A Theory on Theory

CMSS is a truly remarkable and wonderful place. However, I have noticed from the very start that the student body here suffers from one catastrophic malady. Theoryphobia. Clearly, I am painting in wide brush strokes here and there are a few brave souls who actually enjoy theory at the centre. But these poor people have to nod and smile as they hear others refer to theory as “bullshit”, “irrelevant drivel”, and my personal favorite “an academic circlejerk.”

While the vast majority of students have had to deal with theory in their research, this is usually imposed by the advisor. Often it seems as if the beleaguered student is forced to swallow his theory remorsefully, as if he were reliving the horror of partaking particularly noxious medicine as a child.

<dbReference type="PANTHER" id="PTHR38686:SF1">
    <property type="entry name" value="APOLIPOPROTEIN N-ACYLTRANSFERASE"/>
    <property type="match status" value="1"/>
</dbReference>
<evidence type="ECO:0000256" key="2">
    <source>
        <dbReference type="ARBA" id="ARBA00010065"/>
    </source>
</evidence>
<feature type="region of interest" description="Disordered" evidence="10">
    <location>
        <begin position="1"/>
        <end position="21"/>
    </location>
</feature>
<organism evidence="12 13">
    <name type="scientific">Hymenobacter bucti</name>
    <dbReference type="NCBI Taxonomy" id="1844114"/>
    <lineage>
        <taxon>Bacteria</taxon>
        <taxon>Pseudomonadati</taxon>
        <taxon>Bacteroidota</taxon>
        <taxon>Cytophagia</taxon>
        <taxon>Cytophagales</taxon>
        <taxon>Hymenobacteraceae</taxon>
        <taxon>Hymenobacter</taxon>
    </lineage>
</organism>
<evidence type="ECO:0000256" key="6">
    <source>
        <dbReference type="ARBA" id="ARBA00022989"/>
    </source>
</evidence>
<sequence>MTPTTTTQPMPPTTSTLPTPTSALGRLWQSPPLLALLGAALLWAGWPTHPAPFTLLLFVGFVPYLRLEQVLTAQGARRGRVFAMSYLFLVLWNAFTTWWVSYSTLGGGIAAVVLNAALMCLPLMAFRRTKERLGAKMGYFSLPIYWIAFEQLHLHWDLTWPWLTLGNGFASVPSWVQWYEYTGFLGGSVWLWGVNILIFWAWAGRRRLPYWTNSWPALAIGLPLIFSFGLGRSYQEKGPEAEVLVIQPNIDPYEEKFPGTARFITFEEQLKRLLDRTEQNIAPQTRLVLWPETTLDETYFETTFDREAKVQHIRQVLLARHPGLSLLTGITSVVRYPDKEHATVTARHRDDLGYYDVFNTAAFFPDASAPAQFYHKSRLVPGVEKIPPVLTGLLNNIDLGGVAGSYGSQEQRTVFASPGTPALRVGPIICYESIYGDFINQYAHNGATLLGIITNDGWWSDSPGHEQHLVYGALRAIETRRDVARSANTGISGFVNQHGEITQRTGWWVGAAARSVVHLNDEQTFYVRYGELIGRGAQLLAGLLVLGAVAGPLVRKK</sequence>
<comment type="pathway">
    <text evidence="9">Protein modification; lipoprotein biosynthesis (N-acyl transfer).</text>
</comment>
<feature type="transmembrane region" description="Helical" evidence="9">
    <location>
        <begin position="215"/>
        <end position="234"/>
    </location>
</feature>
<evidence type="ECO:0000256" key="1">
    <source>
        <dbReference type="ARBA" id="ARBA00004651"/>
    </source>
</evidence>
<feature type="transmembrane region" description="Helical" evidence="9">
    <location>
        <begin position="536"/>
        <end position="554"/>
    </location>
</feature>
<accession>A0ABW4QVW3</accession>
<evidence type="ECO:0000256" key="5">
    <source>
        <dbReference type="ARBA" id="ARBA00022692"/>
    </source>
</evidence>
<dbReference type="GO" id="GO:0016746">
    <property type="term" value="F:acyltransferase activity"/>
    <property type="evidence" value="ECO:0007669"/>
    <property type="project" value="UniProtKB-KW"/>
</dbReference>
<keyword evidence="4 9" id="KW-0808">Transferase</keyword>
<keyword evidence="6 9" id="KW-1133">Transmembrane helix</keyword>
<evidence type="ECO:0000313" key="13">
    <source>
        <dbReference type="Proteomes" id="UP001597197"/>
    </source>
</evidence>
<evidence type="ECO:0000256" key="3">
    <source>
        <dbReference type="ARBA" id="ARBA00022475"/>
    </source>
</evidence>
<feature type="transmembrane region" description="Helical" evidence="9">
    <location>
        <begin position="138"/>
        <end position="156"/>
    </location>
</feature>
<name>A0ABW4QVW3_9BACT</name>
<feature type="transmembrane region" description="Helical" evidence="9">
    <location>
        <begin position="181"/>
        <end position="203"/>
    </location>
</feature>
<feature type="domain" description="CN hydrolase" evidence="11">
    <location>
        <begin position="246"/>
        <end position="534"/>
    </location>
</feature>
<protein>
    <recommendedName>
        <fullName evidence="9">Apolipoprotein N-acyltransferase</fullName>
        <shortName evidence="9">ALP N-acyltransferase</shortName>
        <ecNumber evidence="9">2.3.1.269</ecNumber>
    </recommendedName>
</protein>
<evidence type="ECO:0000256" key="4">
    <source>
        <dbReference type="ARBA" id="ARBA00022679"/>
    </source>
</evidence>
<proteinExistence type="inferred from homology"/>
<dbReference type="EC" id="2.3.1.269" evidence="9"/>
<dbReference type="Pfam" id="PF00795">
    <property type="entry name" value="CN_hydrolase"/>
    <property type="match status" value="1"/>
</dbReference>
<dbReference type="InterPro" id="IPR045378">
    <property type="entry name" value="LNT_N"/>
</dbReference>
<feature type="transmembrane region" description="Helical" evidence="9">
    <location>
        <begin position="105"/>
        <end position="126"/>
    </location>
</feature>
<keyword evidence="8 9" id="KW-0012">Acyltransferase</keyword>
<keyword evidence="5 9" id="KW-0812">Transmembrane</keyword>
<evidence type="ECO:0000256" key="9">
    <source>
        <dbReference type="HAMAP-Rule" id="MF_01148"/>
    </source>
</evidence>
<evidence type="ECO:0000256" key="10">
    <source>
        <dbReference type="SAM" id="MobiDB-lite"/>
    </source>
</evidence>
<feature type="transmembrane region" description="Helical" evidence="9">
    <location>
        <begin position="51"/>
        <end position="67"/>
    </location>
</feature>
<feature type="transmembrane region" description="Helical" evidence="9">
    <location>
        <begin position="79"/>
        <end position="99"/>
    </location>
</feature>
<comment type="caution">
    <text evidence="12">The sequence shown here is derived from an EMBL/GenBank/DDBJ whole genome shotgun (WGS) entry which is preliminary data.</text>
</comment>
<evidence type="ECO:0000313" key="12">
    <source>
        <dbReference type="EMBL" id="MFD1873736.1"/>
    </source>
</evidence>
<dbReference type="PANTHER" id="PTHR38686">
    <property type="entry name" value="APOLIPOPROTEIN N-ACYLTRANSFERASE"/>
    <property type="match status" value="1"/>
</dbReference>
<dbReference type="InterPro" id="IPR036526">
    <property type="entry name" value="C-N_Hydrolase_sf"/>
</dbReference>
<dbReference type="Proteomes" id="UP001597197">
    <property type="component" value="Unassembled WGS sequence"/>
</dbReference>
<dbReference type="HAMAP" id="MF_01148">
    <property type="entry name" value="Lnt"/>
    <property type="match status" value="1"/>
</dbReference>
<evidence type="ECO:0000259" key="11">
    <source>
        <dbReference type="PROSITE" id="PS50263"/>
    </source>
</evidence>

The major claim against theory, as a concept, seems to be that it is disconnected from reality. The main thrust of most graduate work at CMSS seems to be to dissect policy. In this manner of thinking, theory as seen as irrelevant to the actual policy on the ground and a needless distraction. While the vast majority of students have had to deal with theory in their research

Needless to say, I seriously disagree.

First of all, policy analysis is not an academic pursuit. It is a completely professional pursuit. The academic enterprise is based on the concept of advancing and building

Theory?

knowledge. It is designed to seek answers which can be examined and debated, falsified and argued and hopefully: improved and assimilated. Policy analysis is disposable. Once the circumstances change, it becomes irrelevant. It is sort of like the difference between Led Zeppelin and Justin Bieber.